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A Regional Approach to Implementing Community-Driven Healthy Food Access in Underserved Communities

State: FL Type: Model Practice Year: 2017

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Florida Department of Health in Manatee County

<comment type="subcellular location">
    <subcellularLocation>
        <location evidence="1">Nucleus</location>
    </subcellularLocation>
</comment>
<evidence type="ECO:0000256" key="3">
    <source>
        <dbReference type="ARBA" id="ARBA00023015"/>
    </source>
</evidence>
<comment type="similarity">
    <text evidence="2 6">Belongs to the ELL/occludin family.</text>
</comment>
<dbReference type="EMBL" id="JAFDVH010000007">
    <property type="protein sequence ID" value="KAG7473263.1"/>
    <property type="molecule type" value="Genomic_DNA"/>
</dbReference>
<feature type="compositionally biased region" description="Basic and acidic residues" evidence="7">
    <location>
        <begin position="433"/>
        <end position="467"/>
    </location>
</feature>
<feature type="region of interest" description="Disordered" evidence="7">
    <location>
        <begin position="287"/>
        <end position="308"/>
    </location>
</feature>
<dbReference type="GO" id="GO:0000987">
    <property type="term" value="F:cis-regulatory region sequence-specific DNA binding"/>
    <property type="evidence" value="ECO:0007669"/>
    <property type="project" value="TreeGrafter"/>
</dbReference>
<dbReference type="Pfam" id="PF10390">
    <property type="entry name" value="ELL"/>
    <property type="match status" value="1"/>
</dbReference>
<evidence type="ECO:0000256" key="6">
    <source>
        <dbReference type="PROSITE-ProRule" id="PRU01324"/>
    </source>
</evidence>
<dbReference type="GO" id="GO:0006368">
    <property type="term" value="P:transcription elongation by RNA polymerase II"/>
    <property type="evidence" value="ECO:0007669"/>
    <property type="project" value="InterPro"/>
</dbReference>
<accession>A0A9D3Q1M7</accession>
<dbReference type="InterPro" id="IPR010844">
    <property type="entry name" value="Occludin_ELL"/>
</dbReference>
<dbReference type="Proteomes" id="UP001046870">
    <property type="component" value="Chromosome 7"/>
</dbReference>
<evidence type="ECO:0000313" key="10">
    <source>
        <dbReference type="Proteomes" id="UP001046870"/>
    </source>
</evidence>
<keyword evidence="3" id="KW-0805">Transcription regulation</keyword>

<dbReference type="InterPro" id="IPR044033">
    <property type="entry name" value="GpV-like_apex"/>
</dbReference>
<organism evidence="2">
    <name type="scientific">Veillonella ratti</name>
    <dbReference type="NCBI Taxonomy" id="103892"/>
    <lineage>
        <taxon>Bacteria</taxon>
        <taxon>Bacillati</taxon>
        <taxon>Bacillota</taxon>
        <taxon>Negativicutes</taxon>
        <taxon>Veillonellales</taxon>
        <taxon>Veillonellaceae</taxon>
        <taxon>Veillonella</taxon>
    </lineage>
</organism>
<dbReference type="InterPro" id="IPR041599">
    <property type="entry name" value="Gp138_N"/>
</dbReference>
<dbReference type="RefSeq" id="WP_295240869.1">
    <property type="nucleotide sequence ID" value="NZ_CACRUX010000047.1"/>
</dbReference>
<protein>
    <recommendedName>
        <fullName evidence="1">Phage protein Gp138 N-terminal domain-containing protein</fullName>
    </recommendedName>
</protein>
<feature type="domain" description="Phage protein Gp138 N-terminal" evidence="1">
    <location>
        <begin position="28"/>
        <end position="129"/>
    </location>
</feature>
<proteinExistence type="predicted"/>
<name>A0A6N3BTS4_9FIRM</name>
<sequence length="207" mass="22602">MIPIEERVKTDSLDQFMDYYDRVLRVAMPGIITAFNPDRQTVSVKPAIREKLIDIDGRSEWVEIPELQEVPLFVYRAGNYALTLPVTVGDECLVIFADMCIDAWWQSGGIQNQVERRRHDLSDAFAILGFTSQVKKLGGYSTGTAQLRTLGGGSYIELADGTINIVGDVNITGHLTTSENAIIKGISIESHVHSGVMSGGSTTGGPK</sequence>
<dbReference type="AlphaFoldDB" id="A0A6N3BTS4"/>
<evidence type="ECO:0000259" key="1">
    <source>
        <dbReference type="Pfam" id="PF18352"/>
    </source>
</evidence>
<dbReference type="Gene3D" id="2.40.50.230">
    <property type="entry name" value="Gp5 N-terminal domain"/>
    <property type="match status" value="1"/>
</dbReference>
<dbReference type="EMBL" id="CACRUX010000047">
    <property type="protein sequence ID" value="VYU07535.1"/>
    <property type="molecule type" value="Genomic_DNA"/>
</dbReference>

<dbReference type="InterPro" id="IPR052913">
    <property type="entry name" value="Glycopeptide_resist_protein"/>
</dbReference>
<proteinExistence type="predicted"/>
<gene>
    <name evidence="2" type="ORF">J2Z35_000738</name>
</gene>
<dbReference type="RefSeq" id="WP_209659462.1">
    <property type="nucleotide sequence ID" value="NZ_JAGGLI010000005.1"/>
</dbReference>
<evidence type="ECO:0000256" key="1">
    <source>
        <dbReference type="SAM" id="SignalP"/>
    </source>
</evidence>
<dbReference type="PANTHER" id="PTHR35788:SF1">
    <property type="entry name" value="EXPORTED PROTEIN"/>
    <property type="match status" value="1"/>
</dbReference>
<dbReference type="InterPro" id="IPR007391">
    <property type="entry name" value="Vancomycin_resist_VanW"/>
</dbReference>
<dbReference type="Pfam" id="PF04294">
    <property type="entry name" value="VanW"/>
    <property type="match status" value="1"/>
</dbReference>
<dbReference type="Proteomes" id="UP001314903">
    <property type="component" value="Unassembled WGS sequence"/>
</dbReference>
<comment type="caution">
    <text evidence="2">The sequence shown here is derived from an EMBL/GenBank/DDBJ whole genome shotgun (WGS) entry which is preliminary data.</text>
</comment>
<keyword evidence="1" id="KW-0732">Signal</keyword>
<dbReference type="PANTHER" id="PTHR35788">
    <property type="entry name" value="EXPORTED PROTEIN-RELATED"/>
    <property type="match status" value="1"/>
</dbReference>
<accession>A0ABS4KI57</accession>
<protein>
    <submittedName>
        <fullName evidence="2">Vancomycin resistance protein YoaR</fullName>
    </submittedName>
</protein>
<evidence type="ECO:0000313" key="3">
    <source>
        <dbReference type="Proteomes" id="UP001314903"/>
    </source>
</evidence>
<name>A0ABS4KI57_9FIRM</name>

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A Regional Approach to Implementing Community-Driven Healthy Food Access in Underserved Communities